Share my 0ms C++ solution with proof and explanation


  • 7
    K

    You are given two jugs with capacities x and y litres. There is an infinite amount of water supply available. You need to determine whether it is possible to measure exactly z litres using these two jugs.

    If z liters of water is measurable, you must have z liters of water contained within one or both buckets by the end.

    Operations allowed:

    • Fill any of the jugs completely with water.
    • Empty any of the jugs.
    • Pour water from one jug into another till the other jug is completely full or the first jug itself is empty.

    Here I choose a math solution based on linear congruential formula:

    • ax ≡ b (mod n)

    Just take a try! (Example 1)

    We can write down all the possible x and y (start from x = 0, y = 0, end at x = 3, y = 5 ):

    • (0,0)
    • (0,5)
    • (3,2)
    • (0,2)
    • (2,0)
    • (2,5)
    • (3,4)
    • (0,4)
    • (3,1)
    • (0,1)
    • (1,0)
    • (1,5)
    • (3,3)
    • (0,3)
    • (3,0)
    • (3,3)
    • (3,5)

    If we put these points to a 2D oblique coordinate system (θ = 60°), and draw the paths from the start to the end. We can get

    path graph for example 1

    If you imagine that

    • The border lines (x = 0, y = 0, x = 3, y = 5) are mirrors
    • The start point (0,0) is a light source

    As the angle of incidence equals the angle of reflection, have you find that the route is light path diagram?

    In the diagram, EACH REFLECTION POINT is A SOLUTION FOR (x,y)

    Since what we need is the sum of x and y, note that:

    • RED route: x is same.
    • BLUE route: The value x + y of the start point is as same as the end point.
      - (2,5) to (3,4)
      - (1,5) to (3,3)
      - (0,5) to (3,2)
      - (0,4) to (3,1)
      - (0,3) to (3,0)
      - (0,2) to (2,0)
      - (0,1) to (1,0)
    • GREEN route: y is same.

    At first, I write a program to follow the light path diagram, but when x and y is too high, the program is slow.


    Let's make it more general!

    For normal y = p, x = q (p > q > 0), if we draw the paths (between 2 RED routes) in a 2D oblique coordinate system, we get

    general path graph

    As the sum x + y keep the same on the BLUE route, we ONLY focus on the points on the y-axis.

    • From A0, we get (0, p - q), (0, p - 2q), ... The last point is (0, r0), and r0 ≡ p (mod q).

    • x + y = p - q, p - 2q, ..., r0. We can write p = kq + r0.

    Result 1: If function returns TRUE, z is in {p - q, p - 2q, ..., r0}.

    • z ≡ r0 (mod q)

    Then the RED route goes to B1, then BLUE route to C1.

    If we extend B1C1 to the back, we get A1 on the y-axis, and the x + y in A1/B1/C1 is SAME.

    • From A1, we get (0, p - q + r0), (0, p - 2q + r0), ... The last point is (0, r1)

    • x + y = p - q + r0, p - 2q + r0, ..., r1

    • Here, r1 ≡ (p + r0) (mod q) ≡ (p mod q) + (r0 mod q) ≡ 2r0 (mod q)

    Result 2: If function returns TRUE, z is in {p - q + r0, p - 2q + r0, ..., r1}.

    • z ≡ r1 (mod q) ≡ (2r0 mod q)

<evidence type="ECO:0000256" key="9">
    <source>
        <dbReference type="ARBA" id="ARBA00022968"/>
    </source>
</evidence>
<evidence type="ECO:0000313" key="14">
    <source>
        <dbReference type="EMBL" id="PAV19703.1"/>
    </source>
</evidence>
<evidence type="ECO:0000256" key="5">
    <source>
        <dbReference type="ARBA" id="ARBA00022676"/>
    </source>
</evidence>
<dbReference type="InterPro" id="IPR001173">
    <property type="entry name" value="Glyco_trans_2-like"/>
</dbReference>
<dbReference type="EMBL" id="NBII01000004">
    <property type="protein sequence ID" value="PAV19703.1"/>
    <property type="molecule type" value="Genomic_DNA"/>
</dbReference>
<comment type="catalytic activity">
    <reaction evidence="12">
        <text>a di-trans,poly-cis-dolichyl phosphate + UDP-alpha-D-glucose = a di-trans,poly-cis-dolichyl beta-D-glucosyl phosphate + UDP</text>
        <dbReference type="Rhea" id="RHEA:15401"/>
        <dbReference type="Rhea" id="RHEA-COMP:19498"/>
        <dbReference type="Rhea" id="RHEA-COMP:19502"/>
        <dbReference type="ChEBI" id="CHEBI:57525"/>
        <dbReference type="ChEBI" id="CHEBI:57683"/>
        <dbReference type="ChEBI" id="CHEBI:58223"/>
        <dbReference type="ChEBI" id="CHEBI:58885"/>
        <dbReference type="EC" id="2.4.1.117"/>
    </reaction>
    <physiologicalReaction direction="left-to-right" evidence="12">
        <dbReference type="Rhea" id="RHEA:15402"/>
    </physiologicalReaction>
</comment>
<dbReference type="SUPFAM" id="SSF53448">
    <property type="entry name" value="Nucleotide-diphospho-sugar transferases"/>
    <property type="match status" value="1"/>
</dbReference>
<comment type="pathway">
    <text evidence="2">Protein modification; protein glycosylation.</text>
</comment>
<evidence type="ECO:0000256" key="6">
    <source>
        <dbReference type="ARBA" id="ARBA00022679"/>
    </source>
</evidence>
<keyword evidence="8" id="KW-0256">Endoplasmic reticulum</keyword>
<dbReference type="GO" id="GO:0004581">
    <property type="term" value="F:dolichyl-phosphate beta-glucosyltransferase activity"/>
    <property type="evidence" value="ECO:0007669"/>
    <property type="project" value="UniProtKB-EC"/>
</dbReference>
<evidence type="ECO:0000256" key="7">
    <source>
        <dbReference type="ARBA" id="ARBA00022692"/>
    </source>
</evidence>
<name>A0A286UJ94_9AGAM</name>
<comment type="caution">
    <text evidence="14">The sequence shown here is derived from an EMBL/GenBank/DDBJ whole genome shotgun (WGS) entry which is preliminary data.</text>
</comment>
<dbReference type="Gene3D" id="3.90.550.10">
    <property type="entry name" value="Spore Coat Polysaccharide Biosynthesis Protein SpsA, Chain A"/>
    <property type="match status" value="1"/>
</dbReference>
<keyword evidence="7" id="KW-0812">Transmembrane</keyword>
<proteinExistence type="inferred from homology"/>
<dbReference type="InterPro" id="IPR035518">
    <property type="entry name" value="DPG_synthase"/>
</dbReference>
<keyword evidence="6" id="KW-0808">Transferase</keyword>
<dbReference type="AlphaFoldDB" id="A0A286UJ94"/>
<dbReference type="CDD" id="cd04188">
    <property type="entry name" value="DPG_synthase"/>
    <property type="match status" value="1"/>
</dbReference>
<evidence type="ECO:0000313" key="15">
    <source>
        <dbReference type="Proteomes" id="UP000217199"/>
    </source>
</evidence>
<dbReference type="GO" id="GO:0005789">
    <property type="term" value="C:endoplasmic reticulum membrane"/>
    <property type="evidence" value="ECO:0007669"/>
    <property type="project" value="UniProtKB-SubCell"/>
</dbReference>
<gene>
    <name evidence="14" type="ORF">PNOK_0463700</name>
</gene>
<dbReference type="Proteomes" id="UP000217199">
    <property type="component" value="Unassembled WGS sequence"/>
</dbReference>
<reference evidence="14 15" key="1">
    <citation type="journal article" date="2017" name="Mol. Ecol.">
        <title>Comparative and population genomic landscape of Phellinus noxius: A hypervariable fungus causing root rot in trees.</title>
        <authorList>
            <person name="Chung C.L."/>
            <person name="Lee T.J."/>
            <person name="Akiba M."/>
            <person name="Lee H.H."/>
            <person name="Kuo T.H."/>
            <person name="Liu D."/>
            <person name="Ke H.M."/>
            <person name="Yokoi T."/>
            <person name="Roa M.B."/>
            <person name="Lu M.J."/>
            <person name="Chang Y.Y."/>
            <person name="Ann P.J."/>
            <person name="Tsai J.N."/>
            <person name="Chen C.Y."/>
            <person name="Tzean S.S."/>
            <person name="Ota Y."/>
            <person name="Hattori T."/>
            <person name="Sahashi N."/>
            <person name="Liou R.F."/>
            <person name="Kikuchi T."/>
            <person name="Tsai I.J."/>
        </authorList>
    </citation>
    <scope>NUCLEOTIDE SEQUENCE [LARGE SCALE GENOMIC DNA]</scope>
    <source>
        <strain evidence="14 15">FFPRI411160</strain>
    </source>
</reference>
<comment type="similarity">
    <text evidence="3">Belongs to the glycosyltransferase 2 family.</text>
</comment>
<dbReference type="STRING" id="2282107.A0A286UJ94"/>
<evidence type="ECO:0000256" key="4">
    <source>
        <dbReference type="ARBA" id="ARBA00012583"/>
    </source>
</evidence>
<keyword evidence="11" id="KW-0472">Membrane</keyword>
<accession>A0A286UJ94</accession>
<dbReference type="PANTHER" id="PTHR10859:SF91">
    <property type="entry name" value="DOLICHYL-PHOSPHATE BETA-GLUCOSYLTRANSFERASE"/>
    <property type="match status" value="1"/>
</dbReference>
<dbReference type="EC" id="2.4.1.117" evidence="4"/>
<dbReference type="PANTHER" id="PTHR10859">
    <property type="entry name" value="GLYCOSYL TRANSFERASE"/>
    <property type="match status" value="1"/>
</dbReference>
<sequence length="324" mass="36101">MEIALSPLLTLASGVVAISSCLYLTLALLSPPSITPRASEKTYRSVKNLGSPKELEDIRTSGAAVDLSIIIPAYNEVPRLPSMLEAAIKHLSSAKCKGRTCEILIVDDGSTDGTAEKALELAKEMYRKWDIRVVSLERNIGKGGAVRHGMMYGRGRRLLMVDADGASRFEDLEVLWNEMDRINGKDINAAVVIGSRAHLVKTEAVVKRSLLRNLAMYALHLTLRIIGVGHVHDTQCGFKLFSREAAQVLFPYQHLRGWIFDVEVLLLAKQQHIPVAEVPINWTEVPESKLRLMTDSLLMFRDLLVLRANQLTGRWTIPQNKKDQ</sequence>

..........

    Result k: If function returns TRUE.

    • z ≡ r(k-1) (mod q) ≡ kr0 (mod q)

    Conclution

    If function returns TRUE. There MUST EXIST a k, that kr0 ≡ z (mod q).

    The problem becomes that whether the formula kr0 ≡ z (mod q) has a root k.

    • If r0 = 0, then z mod q MUST equals to 0.
    • If r0 ≠ 0, then:

    Some special cases

    1. z = 0 is always TRUE, because we ALWAYS start from (0, 0).

    2. z = x + y is always TRUE, because we ALWAYS end at (x, y).

    3. When x = 0 (or y = 0), we only need to judge z = y (or z = x).

    4. When x = y, since the light path diagram can ONLY go from (0, 0) to (0, y),and then to (x, 0) and (x, y), z MUST be 0, x, 2x.


    Code

    class Solution {
    public:
        int gcd(int a, int b)
        {
            if(a % b == 0)
            {
                return b;
            }else{
                return gcd(b, a % b);
            }
        }
        bool canMeasureWater(int x, int y, int z) {
            if(z == 0 || z == x + y) return true;
            if(z > x + y) return false;
            if(x == 0) return z == y;
            if(y == 0) return z == x;
            if(x == y) return z == x;
            int y_in = (y > x)? y : x;
            int x_in = (y > x)? x : y;
            int r = y_in % x_in;
            if (r == 0)
            {
                return z % x_in == 0;
            }else{
                return z % gcd(r, x_in) == 0;
            }
        }
    };
    


  • 0

    Fails for example x=0, y=2, z=1.


  • 0

    Thanks, I have added this test case.


  • 0
    C

    Testcase 34,5,6, need to return true,while it is not.


  • 0
    K

    It returns true. I have just tested.


  • 0
    Z

    """
    class Solution(object):
    def gcd(self, a, b):
    if a % b == 0:
    return b
    else:
    return self.gcd(b, a%b)

    def canMeasureWater(self, x, y, z):
       
        if z==0 or z == x+y:
            return True
        if z > x + y :
            return False
        if x == 0:
            return z == y
        if y == 0:
            return z == x
        if x == y:
            return z == x
            
        y_in = y if y > x else x
        x_in = x if y > x else y
        
        r = y_in % x_in 
        
        if r == 0:
            return z % x_in == 0
        else:
            return z % self.gcd(r, x_in) == 0
    

    """


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